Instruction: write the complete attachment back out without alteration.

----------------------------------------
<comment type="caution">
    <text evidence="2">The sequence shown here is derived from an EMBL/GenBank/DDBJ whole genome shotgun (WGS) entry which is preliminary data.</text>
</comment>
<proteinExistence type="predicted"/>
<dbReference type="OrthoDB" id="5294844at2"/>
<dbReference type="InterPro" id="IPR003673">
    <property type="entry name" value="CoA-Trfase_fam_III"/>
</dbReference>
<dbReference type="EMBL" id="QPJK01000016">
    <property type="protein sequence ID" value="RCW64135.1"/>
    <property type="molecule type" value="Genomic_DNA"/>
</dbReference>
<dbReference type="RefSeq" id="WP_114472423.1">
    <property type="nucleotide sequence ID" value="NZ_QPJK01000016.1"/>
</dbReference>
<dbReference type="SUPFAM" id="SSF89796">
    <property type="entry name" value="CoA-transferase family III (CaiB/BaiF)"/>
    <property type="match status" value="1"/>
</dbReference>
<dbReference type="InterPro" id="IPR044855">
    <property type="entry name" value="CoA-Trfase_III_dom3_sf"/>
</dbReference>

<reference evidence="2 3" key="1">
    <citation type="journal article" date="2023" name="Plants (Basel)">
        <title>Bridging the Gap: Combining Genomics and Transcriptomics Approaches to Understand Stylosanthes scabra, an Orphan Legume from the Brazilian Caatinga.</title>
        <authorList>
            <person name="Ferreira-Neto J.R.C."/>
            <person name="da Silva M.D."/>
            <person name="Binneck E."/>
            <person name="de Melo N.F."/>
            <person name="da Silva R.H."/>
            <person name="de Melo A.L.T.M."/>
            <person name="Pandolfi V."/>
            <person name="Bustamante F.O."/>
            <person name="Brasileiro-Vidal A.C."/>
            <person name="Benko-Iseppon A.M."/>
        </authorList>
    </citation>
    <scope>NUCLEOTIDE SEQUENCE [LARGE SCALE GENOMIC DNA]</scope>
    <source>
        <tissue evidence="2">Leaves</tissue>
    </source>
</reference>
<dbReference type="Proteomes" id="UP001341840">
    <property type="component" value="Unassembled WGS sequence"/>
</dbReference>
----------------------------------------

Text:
<comment type="caution">
    <text evidence="2">The sequence shown here is derived from an EMBL/GenBank/DDBJ whole genome shotgun (WGS) entry which is preliminary data.</text>
</comment>
<proteinExistence type="predicted"/>
<dbReference type="OrthoDB" id="5294844at2"/>
<dbReference type="InterPro" id="IPR003673">
    <property type="entry name" value="CoA-Trfase_fam_III"/>
</dbReference>
<dbReference type="EMBL" id="QPJK01000016">
    <property type="protein sequence ID" value="RCW64135.1"/>
    <property type="molecule type" value="Genomic_DNA"/>
</dbReference>
<dbReference type="RefSeq" id="WP_114472423.1">
    <property type="nucleotide sequence ID" value="NZ_QPJK01000016.1"/>
</dbReference>
<dbReference type="SUPFAM" id="SSF89796">
    <property type="entry name" value="CoA-transferase family III (CaiB/BaiF)"/>
    <property type="match status" value="1"/>
</dbReference>
<dbReference type="InterPro" id="IPR044855">
    <property type="entry name" value="CoA-Trfase_III_dom3_sf"/>
</dbReference>

<reference evidence="2 3" key="1">
    <citation type="journal article" date="2023" name="Plants (Basel)">
        <title>Bridging the Gap: Combining Genomics and Transcriptomics Approaches to Understand Stylosanthes scabra, an Orphan Legume from the Brazilian Caatinga.</title>
        <authorList>
            <person name="Ferreira-Neto J.R.C."/>
            <person name="da Silva M.D."/>
            <person name="Binneck E."/>
            <person name="de Melo N.F."/>
            <person name="da Silva R.H."/>
            <person name="de Melo A.L.T.M."/>
            <person name="Pandolfi V."/>
            <person name="Bustamante F.O."/>
            <person name="Brasileiro-Vidal A.C."/>
            <person name="Benko-Iseppon A.M."/>
        </authorList>
    </citation>
    <scope>NUCLEOTIDE SEQUENCE [LARGE SCALE GENOMIC DNA]</scope>
    <source>
        <tissue evidence="2">Leaves</tissue>
    </source>
</reference>
<dbReference type="Proteomes" id="UP001341840">
    <property type="component" value="Unassembled WGS sequence"/>
</dbReference>